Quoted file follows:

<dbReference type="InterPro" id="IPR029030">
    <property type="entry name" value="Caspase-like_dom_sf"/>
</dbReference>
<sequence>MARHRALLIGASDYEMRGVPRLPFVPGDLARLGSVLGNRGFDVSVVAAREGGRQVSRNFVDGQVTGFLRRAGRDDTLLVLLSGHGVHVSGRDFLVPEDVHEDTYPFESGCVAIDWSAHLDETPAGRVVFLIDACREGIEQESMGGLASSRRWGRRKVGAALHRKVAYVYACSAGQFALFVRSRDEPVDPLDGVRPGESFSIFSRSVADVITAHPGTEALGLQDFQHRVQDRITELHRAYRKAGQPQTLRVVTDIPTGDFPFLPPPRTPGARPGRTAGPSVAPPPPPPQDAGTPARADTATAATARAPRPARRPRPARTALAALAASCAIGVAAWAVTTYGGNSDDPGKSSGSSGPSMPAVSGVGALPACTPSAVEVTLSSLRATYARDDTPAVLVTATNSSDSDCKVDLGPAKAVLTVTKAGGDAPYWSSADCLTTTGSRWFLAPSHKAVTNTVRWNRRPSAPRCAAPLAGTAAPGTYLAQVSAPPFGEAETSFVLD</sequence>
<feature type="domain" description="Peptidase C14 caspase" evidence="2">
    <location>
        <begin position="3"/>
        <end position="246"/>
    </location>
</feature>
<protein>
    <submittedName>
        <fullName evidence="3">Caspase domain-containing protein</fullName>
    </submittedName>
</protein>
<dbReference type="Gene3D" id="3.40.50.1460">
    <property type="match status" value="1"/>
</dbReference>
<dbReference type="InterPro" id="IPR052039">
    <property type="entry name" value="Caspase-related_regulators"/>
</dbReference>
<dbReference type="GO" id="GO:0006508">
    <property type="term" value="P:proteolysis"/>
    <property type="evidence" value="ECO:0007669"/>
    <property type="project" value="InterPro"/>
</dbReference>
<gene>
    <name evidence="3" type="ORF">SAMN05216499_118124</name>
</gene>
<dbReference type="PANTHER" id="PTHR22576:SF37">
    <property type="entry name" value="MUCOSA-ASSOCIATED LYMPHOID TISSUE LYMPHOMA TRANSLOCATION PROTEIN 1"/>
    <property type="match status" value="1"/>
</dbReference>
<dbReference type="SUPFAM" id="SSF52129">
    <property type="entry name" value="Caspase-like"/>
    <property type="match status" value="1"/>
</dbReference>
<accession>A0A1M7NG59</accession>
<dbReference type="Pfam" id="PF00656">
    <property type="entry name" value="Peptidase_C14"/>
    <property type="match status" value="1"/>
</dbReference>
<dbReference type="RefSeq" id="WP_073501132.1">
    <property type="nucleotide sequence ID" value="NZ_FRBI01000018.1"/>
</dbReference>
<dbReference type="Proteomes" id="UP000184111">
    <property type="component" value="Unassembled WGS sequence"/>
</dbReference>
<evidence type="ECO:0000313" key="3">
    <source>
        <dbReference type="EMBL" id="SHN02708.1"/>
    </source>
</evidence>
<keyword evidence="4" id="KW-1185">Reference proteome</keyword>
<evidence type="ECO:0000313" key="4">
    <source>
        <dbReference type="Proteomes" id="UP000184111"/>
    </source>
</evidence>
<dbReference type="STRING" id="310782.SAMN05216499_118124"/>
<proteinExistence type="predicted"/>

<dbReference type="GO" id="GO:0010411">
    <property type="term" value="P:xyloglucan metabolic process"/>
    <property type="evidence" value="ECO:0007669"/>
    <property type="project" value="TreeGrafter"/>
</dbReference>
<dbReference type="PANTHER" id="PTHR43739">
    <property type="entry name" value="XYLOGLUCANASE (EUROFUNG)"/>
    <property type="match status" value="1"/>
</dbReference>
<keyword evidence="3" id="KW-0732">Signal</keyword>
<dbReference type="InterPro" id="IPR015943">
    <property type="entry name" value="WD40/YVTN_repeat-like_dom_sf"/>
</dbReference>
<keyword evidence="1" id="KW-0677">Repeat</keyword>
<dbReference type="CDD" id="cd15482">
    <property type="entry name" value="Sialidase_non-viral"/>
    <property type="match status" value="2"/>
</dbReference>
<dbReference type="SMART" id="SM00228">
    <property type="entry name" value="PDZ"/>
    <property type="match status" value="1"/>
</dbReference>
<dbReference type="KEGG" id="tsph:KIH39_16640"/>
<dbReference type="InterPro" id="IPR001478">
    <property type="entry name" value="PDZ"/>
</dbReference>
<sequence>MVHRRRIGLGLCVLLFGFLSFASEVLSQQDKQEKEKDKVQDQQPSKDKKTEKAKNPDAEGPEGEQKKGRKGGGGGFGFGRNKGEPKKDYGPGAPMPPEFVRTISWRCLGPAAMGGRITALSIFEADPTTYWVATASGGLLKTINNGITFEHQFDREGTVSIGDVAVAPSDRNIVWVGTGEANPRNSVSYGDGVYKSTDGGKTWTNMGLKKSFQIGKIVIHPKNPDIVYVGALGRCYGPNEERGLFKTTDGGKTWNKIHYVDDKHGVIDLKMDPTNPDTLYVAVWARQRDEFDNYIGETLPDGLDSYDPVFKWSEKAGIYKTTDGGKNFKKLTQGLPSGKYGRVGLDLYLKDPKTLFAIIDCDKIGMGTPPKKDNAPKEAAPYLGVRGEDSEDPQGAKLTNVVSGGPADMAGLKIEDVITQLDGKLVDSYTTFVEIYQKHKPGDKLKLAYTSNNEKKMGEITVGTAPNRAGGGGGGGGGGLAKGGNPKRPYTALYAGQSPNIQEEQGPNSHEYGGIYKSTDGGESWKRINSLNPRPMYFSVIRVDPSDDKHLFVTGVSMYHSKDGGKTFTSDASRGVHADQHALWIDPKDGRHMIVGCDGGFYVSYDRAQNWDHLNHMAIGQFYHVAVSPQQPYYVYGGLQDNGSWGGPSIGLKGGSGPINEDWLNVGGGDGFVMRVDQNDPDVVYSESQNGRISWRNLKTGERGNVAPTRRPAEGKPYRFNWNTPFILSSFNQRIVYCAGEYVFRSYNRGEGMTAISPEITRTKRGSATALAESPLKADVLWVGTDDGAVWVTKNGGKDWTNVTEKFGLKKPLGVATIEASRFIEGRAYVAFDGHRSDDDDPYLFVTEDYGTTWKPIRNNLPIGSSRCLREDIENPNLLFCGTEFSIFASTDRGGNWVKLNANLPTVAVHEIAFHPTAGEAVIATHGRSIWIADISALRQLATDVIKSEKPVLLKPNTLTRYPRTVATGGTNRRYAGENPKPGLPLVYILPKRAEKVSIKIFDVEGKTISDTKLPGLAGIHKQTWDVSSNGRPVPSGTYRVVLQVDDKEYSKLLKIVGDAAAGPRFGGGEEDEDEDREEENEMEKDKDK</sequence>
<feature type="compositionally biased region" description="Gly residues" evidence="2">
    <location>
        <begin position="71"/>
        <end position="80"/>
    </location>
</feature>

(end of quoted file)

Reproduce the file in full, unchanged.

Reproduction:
<dbReference type="InterPro" id="IPR029030">
    <property type="entry name" value="Caspase-like_dom_sf"/>
</dbReference>
<sequence>MARHRALLIGASDYEMRGVPRLPFVPGDLARLGSVLGNRGFDVSVVAAREGGRQVSRNFVDGQVTGFLRRAGRDDTLLVLLSGHGVHVSGRDFLVPEDVHEDTYPFESGCVAIDWSAHLDETPAGRVVFLIDACREGIEQESMGGLASSRRWGRRKVGAALHRKVAYVYACSAGQFALFVRSRDEPVDPLDGVRPGESFSIFSRSVADVITAHPGTEALGLQDFQHRVQDRITELHRAYRKAGQPQTLRVVTDIPTGDFPFLPPPRTPGARPGRTAGPSVAPPPPPPQDAGTPARADTATAATARAPRPARRPRPARTALAALAASCAIGVAAWAVTTYGGNSDDPGKSSGSSGPSMPAVSGVGALPACTPSAVEVTLSSLRATYARDDTPAVLVTATNSSDSDCKVDLGPAKAVLTVTKAGGDAPYWSSADCLTTTGSRWFLAPSHKAVTNTVRWNRRPSAPRCAAPLAGTAAPGTYLAQVSAPPFGEAETSFVLD</sequence>
<feature type="domain" description="Peptidase C14 caspase" evidence="2">
    <location>
        <begin position="3"/>
        <end position="246"/>
    </location>
</feature>
<protein>
    <submittedName>
        <fullName evidence="3">Caspase domain-containing protein</fullName>
    </submittedName>
</protein>
<dbReference type="Gene3D" id="3.40.50.1460">
    <property type="match status" value="1"/>
</dbReference>
<dbReference type="InterPro" id="IPR052039">
    <property type="entry name" value="Caspase-related_regulators"/>
</dbReference>
<dbReference type="GO" id="GO:0006508">
    <property type="term" value="P:proteolysis"/>
    <property type="evidence" value="ECO:0007669"/>
    <property type="project" value="InterPro"/>
</dbReference>
<gene>
    <name evidence="3" type="ORF">SAMN05216499_118124</name>
</gene>
<dbReference type="PANTHER" id="PTHR22576:SF37">
    <property type="entry name" value="MUCOSA-ASSOCIATED LYMPHOID TISSUE LYMPHOMA TRANSLOCATION PROTEIN 1"/>
    <property type="match status" value="1"/>
</dbReference>
<dbReference type="SUPFAM" id="SSF52129">
    <property type="entry name" value="Caspase-like"/>
    <property type="match status" value="1"/>
</dbReference>
<accession>A0A1M7NG59</accession>
<dbReference type="Pfam" id="PF00656">
    <property type="entry name" value="Peptidase_C14"/>
    <property type="match status" value="1"/>
</dbReference>
<dbReference type="RefSeq" id="WP_073501132.1">
    <property type="nucleotide sequence ID" value="NZ_FRBI01000018.1"/>
</dbReference>
<dbReference type="Proteomes" id="UP000184111">
    <property type="component" value="Unassembled WGS sequence"/>
</dbReference>
<evidence type="ECO:0000313" key="3">
    <source>
        <dbReference type="EMBL" id="SHN02708.1"/>
    </source>
</evidence>
<keyword evidence="4" id="KW-1185">Reference proteome</keyword>
<evidence type="ECO:0000313" key="4">
    <source>
        <dbReference type="Proteomes" id="UP000184111"/>
    </source>
</evidence>
<dbReference type="STRING" id="310782.SAMN05216499_118124"/>
<proteinExistence type="predicted"/>

<dbReference type="GO" id="GO:0010411">
    <property type="term" value="P:xyloglucan metabolic process"/>
    <property type="evidence" value="ECO:0007669"/>
    <property type="project" value="TreeGrafter"/>
</dbReference>
<dbReference type="PANTHER" id="PTHR43739">
    <property type="entry name" value="XYLOGLUCANASE (EUROFUNG)"/>
    <property type="match status" value="1"/>
</dbReference>
<keyword evidence="3" id="KW-0732">Signal</keyword>
<dbReference type="InterPro" id="IPR015943">
    <property type="entry name" value="WD40/YVTN_repeat-like_dom_sf"/>
</dbReference>
<keyword evidence="1" id="KW-0677">Repeat</keyword>
<dbReference type="CDD" id="cd15482">
    <property type="entry name" value="Sialidase_non-viral"/>
    <property type="match status" value="2"/>
</dbReference>
<dbReference type="SMART" id="SM00228">
    <property type="entry name" value="PDZ"/>
    <property type="match status" value="1"/>
</dbReference>
<dbReference type="KEGG" id="tsph:KIH39_16640"/>
<dbReference type="InterPro" id="IPR001478">
    <property type="entry name" value="PDZ"/>
</dbReference>
<sequence>MVHRRRIGLGLCVLLFGFLSFASEVLSQQDKQEKEKDKVQDQQPSKDKKTEKAKNPDAEGPEGEQKKGRKGGGGGFGFGRNKGEPKKDYGPGAPMPPEFVRTISWRCLGPAAMGGRITALSIFEADPTTYWVATASGGLLKTINNGITFEHQFDREGTVSIGDVAVAPSDRNIVWVGTGEANPRNSVSYGDGVYKSTDGGKTWTNMGLKKSFQIGKIVIHPKNPDIVYVGALGRCYGPNEERGLFKTTDGGKTWNKIHYVDDKHGVIDLKMDPTNPDTLYVAVWARQRDEFDNYIGETLPDGLDSYDPVFKWSEKAGIYKTTDGGKNFKKLTQGLPSGKYGRVGLDLYLKDPKTLFAIIDCDKIGMGTPPKKDNAPKEAAPYLGVRGEDSEDPQGAKLTNVVSGGPADMAGLKIEDVITQLDGKLVDSYTTFVEIYQKHKPGDKLKLAYTSNNEKKMGEITVGTAPNRAGGGGGGGGGGLAKGGNPKRPYTALYAGQSPNIQEEQGPNSHEYGGIYKSTDGGESWKRINSLNPRPMYFSVIRVDPSDDKHLFVTGVSMYHSKDGGKTFTSDASRGVHADQHALWIDPKDGRHMIVGCDGGFYVSYDRAQNWDHLNHMAIGQFYHVAVSPQQPYYVYGGLQDNGSWGGPSIGLKGGSGPINEDWLNVGGGDGFVMRVDQNDPDVVYSESQNGRISWRNLKTGERGNVAPTRRPAEGKPYRFNWNTPFILSSFNQRIVYCAGEYVFRSYNRGEGMTAISPEITRTKRGSATALAESPLKADVLWVGTDDGAVWVTKNGGKDWTNVTEKFGLKKPLGVATIEASRFIEGRAYVAFDGHRSDDDDPYLFVTEDYGTTWKPIRNNLPIGSSRCLREDIENPNLLFCGTEFSIFASTDRGGNWVKLNANLPTVAVHEIAFHPTAGEAVIATHGRSIWIADISALRQLATDVIKSEKPVLLKPNTLTRYPRTVATGGTNRRYAGENPKPGLPLVYILPKRAEKVSIKIFDVEGKTISDTKLPGLAGIHKQTWDVSSNGRPVPSGTYRVVLQVDDKEYSKLLKIVGDAAAGPRFGGGEEDEDEDREEENEMEKDKDK</sequence>
<feature type="compositionally biased region" description="Gly residues" evidence="2">
    <location>
        <begin position="71"/>
        <end position="80"/>
    </location>
</feature>